• Grade A to C for standardised assessment
  • RWAs for general corporate exposures and specialised lending
  • RWAs for residential real estate (cash-flow and non cash-flow based repayments)
  • RWAs for off balance sheeet items and credit equivalent exposures
  • RWAs for default exposures
  • Credit risk mitigation (CRM) approaches

Case Study: participants compute the credit risk RWAs of a European bank based on a standardised approach

Session 7 – Credit Risk – IRB Approach

  • Standardised to foundation (F-IRB) and advanced approach (A-IRB)
  • Understanding probability of default (Pd), loss given default (LGD) and exposure at default (EAD)
  • Limitation on use of methods
    • Large corporates and banks A-IRB no longer premitted
    • Retail F-IRB and equity disallowed
  • Parameter floors in A-IRB for LGD for corporates and retail exposures

Case Study: participants compute the EL of a European bank and then review the complex formula for calculating RWAs (based on asset class) from Pd, LGD and EAD

Session 8 – Counterparty Credit Risk (CCR)

  • Risk of counterparty defaulting prior to the final settlement of transaction
    • OTC derivatives
    • Financial assets designated at fair value
    • Reverse repurchase agreements and other secured lending
  • Standardised approach for CCR (SA-CCR) measures EAD
    • Based on replacement cost and potential future exposure
  • Risk of mark-to-market loss due to counterparty credit risk (CVA)
    • Basic and standardised approach
    • Standardise based on value at risk (VaR)

Session 9 – Market Risk

  • Risk of loss from movement in market prices
    • Interest rate, credit spread, equity, foreign exchange and commodities
  • Revised standardised more complex approach
    • Sensitivities-based (delta, vega and curvature risks)
    • Default-risk charges and residual add-ons
  • Internal models
    • Approval required from supervisory authority
    • Financial models based on global expected shortfalls, default risk charge and stressed capital add-on

Session 10 – Operational Risk

  • Risk of loss from inadequate or failed internal processes, people and systems or from external events
  • Revised standardised approach
    • Based on Business Indicator (BI), marginal coefficient and scaling factor

Case Study: participants compute the operational RWAs of a European bank based on the last three years P&L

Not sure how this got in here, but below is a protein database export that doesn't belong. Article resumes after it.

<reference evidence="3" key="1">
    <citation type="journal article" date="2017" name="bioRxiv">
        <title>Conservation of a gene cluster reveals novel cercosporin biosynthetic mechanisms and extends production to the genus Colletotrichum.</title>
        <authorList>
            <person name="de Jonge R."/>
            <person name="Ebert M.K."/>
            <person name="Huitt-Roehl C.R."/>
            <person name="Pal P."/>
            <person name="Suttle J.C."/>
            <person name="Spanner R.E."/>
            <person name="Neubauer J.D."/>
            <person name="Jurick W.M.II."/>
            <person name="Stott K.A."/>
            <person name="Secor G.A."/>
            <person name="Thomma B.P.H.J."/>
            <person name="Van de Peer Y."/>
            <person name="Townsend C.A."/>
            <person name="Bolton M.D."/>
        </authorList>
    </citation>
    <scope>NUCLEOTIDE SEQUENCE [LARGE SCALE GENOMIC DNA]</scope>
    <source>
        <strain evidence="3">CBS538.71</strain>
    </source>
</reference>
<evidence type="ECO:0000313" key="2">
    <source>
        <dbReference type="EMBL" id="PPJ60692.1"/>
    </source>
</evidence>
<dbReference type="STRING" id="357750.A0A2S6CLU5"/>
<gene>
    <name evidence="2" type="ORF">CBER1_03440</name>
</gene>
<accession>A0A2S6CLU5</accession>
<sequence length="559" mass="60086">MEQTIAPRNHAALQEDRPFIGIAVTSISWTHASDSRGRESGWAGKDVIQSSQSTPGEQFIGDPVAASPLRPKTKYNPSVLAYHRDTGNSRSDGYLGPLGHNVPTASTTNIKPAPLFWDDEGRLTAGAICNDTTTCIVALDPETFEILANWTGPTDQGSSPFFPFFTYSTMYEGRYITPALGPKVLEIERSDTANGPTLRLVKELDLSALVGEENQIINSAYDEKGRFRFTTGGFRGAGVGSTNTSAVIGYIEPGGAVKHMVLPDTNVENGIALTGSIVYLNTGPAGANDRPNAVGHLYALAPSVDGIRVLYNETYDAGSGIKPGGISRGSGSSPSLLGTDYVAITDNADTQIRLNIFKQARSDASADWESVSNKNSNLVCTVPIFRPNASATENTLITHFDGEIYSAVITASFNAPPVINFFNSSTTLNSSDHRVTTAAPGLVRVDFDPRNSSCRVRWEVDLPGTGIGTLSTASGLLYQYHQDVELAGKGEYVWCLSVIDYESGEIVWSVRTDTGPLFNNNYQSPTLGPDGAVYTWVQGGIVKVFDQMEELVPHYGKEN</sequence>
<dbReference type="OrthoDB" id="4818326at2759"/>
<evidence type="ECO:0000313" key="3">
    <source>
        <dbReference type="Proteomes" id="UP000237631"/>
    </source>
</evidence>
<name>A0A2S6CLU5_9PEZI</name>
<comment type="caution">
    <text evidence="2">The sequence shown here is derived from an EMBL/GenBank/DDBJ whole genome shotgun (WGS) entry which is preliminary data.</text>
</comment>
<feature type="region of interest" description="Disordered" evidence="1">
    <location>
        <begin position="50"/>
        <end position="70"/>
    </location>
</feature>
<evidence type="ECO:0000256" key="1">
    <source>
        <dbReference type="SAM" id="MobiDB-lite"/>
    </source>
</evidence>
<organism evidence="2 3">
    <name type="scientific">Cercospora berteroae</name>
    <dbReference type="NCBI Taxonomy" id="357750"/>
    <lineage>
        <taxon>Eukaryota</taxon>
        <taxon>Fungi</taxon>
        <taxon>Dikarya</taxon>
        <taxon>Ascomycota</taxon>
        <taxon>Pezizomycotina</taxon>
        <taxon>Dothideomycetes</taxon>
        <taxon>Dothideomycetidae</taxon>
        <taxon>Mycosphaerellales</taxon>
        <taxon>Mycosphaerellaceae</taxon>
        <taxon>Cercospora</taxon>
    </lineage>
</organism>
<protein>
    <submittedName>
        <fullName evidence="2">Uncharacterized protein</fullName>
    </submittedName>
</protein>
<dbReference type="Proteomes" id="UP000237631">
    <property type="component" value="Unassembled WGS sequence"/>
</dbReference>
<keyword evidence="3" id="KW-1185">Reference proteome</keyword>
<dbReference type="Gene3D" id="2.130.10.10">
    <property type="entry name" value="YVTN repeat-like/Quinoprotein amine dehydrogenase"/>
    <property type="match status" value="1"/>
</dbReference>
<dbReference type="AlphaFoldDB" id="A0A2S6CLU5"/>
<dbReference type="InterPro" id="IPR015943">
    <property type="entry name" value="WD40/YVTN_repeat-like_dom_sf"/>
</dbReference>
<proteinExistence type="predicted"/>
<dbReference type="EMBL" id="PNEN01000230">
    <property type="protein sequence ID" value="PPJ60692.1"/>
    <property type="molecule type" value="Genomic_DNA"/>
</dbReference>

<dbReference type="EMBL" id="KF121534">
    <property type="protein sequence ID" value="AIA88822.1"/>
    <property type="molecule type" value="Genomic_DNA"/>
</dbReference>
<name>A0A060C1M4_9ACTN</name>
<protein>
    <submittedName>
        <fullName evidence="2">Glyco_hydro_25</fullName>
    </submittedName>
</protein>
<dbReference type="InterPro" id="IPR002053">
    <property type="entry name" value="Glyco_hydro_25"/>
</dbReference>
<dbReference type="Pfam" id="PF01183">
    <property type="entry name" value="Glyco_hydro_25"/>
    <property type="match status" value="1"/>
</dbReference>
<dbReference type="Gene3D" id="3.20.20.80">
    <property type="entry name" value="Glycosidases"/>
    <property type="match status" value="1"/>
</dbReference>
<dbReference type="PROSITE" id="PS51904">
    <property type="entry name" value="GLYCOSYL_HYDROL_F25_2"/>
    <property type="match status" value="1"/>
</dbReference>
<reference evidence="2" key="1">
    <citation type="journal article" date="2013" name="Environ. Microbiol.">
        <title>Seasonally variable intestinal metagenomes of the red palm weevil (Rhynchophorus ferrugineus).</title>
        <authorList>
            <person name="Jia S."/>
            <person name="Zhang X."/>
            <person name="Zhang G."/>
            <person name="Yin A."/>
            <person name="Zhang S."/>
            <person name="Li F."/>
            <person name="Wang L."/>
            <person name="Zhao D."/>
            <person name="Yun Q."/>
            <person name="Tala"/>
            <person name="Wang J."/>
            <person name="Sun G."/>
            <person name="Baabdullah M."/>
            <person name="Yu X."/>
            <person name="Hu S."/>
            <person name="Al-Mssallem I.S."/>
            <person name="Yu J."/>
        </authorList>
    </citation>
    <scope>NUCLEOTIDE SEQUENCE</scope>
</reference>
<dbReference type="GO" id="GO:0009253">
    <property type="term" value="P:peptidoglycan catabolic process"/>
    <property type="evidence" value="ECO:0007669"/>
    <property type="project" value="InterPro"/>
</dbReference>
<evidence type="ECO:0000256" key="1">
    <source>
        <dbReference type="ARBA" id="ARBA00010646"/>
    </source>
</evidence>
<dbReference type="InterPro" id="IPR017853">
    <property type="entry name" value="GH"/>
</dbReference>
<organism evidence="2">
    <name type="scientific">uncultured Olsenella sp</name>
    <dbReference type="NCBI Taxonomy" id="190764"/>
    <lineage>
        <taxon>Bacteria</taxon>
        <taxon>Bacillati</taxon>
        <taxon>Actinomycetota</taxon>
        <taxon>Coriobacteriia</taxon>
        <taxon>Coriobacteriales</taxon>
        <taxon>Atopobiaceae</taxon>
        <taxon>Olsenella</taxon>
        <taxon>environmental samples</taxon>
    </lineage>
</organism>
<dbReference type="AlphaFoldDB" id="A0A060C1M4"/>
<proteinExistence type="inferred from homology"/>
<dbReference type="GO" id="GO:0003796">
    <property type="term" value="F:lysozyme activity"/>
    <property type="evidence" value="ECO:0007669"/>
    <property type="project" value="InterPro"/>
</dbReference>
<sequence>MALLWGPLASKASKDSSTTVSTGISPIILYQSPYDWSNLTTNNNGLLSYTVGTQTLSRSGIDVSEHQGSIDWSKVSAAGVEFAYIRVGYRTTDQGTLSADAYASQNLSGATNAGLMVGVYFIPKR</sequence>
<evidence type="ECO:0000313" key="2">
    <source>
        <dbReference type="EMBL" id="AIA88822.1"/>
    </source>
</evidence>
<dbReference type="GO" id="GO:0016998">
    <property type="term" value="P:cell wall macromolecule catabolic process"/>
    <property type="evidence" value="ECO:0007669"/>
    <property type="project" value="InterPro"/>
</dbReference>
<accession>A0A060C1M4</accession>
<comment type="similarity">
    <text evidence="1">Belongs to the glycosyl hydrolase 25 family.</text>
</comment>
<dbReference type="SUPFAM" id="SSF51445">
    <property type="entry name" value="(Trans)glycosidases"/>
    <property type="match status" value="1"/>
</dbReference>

Session 11 – Pillar 2 and 3

  • Pillar 2: risks not covered by covered by Pillar 1 (credit concentration risk, stress testing, etc)
  • Pillar 3 focuses on the disclosure requirements

Session 12 – Leverage and Liquidity Ratios

  • Back-stop leverage ratio based on non-risk weighted exposure
    • G-SIBs buffer
  • Liquidity coverage ratio (LCR)
  • Net stable funding ratio (NSFR)

Case Study: participants calculate the Capital Requirements Directive leverage ratio of a European bank

Background of the Trainer:

The trainer has 15 years of experience in accounting and investment banking at leading firms and is an experienced financial trainer who has delivered courses for financial institutions in the City of London and around the world, in the areas of Corporate Finance, Equity Valuation (Industrials and Banks), Financial Modelling, M&A, LBO, Financial Accounting, Capital Markets, Bank Regulatory Capital, Financial Risks, both in English and French.

Basel IV Course Summary:

Basel III is a global regulatory framework on bank capital adequacystress testing, and market liquidity risk. It was developed in response to the deficiencies in financial regulation revealed by the global financial crisis of 2007–08. Basel III, which is currently implemented until 2019, is intended to strengthen bank capital requirements across the world and avoid another systemic banking crisis.

Basel IV is a contested term describing the latest 2016 to 2017 changes made to the Basel accords. Regulators simply consider it as an extension to the Basel III reforms.

This session provides participants with a detailed tour and review of the Basel accords issued by the Bank for International Settlement (BIS) and the ever-evolving regulation stemming from Basel II and Basel III proposals and the Capital Requirements Directive IV (CRD IV) in Europe.